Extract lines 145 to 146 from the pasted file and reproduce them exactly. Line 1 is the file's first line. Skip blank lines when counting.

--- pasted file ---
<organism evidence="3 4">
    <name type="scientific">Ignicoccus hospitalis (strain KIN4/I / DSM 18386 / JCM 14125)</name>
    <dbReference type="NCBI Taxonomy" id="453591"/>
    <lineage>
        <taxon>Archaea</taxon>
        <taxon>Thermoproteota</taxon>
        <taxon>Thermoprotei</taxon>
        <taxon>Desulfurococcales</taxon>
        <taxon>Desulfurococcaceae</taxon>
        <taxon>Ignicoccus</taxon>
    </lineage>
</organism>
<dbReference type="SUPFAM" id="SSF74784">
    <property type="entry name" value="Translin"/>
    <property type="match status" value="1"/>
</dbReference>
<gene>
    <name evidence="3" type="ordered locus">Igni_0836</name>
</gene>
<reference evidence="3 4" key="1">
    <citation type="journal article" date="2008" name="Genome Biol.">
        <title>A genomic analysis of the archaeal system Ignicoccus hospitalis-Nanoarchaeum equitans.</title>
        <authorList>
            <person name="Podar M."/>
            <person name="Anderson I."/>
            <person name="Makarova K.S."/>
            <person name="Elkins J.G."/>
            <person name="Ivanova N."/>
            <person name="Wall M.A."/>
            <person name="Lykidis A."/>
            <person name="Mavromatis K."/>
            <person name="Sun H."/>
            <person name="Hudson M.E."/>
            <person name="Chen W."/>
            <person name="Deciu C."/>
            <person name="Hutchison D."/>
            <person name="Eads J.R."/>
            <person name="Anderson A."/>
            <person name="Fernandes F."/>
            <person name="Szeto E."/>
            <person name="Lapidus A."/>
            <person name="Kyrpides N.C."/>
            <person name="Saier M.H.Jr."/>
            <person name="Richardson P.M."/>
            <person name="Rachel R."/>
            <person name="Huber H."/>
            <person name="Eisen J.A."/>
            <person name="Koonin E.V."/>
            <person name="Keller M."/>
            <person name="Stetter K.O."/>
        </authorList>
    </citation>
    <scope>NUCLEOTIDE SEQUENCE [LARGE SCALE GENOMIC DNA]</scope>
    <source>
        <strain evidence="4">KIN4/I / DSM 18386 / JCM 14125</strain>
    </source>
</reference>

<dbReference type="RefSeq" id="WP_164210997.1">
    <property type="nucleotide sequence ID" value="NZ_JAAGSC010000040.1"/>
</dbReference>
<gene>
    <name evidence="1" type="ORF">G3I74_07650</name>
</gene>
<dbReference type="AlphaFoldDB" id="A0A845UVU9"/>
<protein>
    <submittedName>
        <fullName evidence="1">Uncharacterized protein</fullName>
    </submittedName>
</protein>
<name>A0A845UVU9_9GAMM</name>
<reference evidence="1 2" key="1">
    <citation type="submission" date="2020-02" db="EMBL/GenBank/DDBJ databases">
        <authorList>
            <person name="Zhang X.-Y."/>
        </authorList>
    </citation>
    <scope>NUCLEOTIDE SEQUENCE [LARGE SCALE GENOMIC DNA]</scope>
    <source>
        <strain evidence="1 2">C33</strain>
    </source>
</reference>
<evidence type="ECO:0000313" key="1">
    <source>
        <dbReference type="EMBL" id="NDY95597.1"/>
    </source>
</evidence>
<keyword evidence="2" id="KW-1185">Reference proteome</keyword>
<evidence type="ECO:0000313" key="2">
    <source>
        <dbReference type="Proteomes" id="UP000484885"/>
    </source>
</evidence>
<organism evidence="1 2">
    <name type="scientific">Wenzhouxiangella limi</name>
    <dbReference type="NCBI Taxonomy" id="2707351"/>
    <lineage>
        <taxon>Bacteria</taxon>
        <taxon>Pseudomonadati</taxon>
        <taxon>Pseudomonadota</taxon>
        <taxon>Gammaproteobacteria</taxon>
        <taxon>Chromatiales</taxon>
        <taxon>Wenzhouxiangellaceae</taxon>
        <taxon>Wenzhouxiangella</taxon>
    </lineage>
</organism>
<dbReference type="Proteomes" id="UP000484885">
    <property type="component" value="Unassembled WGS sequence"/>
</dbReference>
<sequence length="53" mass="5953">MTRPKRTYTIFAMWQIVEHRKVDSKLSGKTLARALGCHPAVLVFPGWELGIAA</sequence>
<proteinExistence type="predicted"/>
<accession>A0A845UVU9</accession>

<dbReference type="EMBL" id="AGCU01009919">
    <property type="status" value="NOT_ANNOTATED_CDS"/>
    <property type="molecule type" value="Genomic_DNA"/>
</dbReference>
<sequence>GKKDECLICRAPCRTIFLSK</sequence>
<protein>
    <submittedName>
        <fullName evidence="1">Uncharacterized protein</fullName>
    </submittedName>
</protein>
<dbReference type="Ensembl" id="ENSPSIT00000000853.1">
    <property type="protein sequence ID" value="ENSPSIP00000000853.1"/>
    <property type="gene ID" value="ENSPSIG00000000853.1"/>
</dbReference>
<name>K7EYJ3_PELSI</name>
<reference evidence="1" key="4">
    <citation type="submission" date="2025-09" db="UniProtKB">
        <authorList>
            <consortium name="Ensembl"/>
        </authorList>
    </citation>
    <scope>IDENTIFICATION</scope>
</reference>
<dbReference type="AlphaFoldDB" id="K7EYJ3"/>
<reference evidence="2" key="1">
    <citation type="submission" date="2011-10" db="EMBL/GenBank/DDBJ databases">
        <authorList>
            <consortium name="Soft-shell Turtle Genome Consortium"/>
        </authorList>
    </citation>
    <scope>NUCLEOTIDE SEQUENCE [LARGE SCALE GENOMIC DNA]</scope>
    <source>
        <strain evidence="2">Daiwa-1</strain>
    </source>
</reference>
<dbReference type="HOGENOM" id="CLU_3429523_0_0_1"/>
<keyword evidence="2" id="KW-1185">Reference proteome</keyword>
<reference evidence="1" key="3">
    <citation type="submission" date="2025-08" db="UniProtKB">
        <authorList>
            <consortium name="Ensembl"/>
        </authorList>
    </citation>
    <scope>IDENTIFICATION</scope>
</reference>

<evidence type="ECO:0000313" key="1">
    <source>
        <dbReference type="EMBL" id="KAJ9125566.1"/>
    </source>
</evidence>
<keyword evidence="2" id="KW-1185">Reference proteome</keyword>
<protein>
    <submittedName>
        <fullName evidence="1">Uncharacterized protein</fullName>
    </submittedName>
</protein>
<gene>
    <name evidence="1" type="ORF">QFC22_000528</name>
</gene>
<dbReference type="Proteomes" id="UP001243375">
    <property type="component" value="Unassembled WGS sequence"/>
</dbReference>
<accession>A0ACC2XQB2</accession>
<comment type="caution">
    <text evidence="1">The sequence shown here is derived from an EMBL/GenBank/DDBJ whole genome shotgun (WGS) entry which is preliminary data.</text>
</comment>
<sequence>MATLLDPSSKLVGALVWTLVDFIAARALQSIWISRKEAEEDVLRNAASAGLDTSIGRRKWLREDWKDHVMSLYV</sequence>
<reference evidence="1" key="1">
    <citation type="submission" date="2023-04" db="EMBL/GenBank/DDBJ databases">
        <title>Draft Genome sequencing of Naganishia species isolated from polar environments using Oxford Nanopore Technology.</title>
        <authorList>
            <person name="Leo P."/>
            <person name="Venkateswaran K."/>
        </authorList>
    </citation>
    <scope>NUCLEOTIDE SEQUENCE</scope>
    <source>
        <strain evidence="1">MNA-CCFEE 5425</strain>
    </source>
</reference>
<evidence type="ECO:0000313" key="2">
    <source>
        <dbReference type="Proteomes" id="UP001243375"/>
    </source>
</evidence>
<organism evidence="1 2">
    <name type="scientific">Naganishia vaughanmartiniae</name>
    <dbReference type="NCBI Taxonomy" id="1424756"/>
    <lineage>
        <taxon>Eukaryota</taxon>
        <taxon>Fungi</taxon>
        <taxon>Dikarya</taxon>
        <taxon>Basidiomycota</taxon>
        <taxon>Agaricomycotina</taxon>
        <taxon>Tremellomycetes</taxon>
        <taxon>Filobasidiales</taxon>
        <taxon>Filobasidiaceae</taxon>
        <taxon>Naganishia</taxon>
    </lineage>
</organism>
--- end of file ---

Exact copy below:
    </source>
</reference>